A Moʻolelo Becomes a Musical


What began as Ikaika Mendez’s senior project to complete his degree in music from UH Mānoa grew into an original musical theatre production that played to hundreds of people in three performances at Kamehameha Schools Maui (KSM).

“I could choose between a recital or a project,” said Mendez, who graduates this month. “A recital would mean standing next to a piano and singing a lot of Italian, German and Latin songs. So I asked my advisor if I could do a project that incorporated mele Hawaiʻi instead.”

His advisor was supportive and Mendez initially planned to do a concert. As Mendez was working on the concept for his project, in what can best be described as serendipitous timing, he was contacted by Jay-R Kaʻawa, KSM’s head of Extended Learning and Summer Programs.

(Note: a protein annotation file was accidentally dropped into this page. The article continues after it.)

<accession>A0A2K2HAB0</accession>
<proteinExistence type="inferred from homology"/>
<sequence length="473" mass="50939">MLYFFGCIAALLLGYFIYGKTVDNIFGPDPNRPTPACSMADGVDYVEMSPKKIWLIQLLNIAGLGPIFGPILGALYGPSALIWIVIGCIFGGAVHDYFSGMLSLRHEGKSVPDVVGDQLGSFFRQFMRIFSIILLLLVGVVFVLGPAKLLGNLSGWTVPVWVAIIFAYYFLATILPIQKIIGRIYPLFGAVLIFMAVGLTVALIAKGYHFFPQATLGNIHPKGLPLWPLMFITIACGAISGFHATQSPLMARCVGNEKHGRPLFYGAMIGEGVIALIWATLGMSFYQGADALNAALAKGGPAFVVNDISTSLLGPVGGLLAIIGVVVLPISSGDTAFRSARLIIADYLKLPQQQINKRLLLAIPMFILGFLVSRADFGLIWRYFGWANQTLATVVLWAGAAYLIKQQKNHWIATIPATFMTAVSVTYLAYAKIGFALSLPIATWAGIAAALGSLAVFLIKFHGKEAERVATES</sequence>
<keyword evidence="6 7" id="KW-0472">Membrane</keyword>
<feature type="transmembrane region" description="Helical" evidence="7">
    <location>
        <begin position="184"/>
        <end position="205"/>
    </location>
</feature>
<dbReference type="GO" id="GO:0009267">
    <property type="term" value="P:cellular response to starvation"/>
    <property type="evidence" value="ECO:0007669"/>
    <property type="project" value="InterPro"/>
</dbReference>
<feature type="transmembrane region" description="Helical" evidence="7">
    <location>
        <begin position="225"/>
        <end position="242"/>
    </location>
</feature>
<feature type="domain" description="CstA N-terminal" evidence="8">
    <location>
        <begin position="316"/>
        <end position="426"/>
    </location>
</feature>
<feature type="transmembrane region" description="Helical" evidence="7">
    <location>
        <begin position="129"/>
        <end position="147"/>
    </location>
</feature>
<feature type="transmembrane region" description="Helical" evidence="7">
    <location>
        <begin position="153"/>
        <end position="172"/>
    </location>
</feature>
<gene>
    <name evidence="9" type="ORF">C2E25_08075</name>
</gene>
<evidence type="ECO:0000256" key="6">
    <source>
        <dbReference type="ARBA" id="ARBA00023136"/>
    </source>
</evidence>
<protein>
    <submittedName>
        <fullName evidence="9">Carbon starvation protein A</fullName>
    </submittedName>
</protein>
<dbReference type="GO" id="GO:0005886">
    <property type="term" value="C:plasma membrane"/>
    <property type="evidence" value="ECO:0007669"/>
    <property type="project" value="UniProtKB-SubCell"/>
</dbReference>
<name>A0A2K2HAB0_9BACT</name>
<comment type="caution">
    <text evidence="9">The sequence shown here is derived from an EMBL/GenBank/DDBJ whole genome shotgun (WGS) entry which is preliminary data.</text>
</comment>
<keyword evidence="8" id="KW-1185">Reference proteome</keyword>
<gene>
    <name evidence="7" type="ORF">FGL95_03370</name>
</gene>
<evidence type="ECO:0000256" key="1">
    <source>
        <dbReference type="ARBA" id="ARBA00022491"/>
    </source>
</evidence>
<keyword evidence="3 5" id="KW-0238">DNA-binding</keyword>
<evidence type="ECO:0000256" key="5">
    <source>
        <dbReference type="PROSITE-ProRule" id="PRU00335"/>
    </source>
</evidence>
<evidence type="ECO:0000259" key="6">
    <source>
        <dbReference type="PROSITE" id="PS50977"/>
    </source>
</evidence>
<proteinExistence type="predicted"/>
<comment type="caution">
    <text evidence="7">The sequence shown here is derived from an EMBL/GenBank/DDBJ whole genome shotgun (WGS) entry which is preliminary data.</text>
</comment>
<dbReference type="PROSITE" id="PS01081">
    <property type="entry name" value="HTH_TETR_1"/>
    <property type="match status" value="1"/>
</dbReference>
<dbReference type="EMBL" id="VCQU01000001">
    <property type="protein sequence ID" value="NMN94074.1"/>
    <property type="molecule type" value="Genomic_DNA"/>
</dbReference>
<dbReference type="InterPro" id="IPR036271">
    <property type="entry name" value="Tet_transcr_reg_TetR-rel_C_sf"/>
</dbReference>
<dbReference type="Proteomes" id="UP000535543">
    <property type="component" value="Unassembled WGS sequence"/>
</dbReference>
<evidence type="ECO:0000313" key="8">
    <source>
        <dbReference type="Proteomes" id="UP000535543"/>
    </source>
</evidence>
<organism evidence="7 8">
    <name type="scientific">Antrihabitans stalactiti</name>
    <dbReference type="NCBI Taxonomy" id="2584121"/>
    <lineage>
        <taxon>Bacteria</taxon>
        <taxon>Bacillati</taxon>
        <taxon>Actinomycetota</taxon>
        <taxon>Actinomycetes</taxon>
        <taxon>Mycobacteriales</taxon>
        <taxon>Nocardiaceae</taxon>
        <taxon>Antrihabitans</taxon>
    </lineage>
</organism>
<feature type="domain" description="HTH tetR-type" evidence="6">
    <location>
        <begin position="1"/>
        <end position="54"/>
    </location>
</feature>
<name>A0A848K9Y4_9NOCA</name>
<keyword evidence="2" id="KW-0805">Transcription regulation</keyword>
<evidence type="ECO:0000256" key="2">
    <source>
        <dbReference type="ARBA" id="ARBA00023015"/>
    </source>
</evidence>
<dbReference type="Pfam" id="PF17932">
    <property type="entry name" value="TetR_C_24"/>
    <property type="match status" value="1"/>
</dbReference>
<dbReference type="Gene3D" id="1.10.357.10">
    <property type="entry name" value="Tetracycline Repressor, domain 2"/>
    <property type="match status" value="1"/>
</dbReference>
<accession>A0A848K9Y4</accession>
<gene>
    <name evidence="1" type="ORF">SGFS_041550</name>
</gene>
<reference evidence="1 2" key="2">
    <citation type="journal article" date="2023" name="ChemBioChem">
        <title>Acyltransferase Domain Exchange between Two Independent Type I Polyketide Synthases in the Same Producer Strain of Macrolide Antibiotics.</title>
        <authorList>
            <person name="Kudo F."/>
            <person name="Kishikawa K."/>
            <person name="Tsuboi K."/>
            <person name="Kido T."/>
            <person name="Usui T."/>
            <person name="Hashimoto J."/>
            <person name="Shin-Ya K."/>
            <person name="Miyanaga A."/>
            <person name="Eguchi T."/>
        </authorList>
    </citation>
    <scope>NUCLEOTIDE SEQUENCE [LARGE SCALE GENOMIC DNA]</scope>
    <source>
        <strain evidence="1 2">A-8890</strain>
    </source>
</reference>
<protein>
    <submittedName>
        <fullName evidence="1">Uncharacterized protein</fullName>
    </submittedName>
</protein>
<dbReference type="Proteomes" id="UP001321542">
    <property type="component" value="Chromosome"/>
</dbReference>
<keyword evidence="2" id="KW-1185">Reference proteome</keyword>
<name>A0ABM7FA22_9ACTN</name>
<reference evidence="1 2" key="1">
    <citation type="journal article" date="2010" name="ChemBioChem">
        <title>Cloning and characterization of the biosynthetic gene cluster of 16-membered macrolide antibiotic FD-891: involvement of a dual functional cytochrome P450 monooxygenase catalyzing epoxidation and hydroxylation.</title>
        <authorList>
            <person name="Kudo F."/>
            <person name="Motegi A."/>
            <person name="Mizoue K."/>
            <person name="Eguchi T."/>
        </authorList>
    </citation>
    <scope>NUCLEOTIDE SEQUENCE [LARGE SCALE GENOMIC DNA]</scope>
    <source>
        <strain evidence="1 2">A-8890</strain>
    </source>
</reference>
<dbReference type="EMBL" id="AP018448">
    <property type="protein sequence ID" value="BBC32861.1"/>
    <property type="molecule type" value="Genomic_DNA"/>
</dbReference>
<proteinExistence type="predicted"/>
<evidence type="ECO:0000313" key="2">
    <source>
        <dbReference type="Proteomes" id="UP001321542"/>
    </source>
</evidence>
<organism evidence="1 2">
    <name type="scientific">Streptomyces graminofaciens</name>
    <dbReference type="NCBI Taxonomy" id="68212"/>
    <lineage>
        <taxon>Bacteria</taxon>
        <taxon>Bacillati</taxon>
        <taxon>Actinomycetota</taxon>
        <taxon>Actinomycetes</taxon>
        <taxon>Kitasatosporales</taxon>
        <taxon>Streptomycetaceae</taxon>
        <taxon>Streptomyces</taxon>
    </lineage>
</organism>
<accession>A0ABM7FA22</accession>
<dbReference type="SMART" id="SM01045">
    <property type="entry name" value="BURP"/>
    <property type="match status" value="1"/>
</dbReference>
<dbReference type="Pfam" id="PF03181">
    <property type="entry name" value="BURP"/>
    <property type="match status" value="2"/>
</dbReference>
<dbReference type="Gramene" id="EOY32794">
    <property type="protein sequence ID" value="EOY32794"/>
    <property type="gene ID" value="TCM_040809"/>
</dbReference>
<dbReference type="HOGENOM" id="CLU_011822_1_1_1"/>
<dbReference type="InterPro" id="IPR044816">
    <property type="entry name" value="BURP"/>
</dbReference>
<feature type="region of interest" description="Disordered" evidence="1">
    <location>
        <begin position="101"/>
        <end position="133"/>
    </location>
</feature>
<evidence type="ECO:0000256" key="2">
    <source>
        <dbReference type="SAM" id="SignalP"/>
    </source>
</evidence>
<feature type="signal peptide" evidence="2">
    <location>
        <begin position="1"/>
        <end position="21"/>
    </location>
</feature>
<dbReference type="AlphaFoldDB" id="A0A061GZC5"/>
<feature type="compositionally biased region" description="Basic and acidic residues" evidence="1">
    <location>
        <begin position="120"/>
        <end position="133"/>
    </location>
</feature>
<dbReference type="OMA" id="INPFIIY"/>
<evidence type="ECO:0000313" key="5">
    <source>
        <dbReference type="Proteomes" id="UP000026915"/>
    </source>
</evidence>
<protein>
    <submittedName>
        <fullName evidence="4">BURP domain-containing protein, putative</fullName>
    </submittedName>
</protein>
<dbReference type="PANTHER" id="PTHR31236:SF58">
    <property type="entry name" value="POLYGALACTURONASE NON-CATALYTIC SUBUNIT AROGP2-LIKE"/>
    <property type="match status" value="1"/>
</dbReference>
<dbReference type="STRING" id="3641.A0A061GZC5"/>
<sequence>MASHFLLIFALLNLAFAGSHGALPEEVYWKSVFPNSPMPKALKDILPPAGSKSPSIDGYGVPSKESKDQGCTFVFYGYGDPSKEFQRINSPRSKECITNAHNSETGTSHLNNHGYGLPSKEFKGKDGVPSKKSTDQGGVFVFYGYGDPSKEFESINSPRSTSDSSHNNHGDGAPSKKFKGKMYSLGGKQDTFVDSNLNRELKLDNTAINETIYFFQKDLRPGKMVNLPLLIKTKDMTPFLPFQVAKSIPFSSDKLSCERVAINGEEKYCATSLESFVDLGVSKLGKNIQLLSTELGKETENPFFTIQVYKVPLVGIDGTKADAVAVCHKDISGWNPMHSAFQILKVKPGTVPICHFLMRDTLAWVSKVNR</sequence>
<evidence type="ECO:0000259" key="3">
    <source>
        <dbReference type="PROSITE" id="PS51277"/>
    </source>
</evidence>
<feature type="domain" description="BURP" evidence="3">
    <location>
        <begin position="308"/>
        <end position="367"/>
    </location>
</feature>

“Kumu Jay-R asked me, ʻIkaika, how can we get hana keaka (Hawaiian theatre) on the Maui campus?’ And suddenly it clicked. I asked her if I created a hana keaka for the campus and used it as my senior project, would that work? And she said ‘yes – let’s do it!”

Born and raised in upcountry Maui, Mendez is a 2019 graduate of KSM. Although he currently resides in Honolulu to attend UH Mānoa, he also interns at his alma mater in the Hawaiian Language, Literature and Performance Department under his former Hawaiian Ensemble Kumu Kalei Aarona-Lorenzo, which is how he happened to be on Kaʻawa’s radar.